In a collection of stories, letters, poems, and speeches, I happened across “Paul Revere’s Ride” by Henry Wadsworth Longfellow. It immediately brought a smile, evoking a memory of class memorization from elementary school, which occurred longer ago than I care to think. I can hear myself and my fellow fifth graders reciting in unison, some of us (overachiever Mary Ellen comes to mind) reciting louder to show mastery of the poem, while a few others mumbled to disguise what they hadn’t learned. I was somewhere in the middle but leaning in the direction of Mary Ellen’s loudness.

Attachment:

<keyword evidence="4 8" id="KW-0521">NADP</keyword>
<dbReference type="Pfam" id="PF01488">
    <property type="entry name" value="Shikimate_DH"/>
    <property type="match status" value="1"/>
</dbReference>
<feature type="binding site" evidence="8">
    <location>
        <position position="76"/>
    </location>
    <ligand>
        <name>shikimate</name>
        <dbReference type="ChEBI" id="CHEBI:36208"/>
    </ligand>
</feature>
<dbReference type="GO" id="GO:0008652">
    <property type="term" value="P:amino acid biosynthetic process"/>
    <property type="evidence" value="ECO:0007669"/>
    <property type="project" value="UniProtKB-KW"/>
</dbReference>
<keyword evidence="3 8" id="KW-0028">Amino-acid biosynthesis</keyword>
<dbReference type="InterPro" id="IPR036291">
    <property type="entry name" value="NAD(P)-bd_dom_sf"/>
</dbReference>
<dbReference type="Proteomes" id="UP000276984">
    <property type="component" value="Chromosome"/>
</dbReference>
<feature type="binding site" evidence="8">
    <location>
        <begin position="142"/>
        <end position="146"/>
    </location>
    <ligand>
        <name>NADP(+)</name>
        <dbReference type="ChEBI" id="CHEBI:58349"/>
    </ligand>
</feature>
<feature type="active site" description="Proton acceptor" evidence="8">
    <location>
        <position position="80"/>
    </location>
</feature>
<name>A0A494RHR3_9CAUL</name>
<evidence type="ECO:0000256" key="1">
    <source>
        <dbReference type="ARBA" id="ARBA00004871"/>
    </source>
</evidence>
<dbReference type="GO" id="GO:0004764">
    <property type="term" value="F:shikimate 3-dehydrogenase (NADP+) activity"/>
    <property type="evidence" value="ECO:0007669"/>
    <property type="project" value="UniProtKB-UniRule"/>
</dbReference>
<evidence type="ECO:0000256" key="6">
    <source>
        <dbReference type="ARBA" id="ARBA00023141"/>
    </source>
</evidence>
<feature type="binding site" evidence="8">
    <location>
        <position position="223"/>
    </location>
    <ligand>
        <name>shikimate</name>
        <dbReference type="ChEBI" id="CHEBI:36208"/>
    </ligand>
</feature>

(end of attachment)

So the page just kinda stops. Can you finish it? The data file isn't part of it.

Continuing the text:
After I reread the poem, remembering some of the stanzas, I checked back with a Tweetspeak Poetry post from last year, which took a look at “America’s most patriotic poem.” The Atlanticpublished Longfellow’s poem in January 1861, long after Revere’s famous ride (although much about that ride remains in historical dispute today). And then I went looking for what was happening when Longfellow wrote and published that poem.
To continue reading, please see my post today at Tweetspeak Poetry.
Photograph: Henry Wadsworth Longfellow in 1860, about the time he wrote “Paul Revere’s Ride.”
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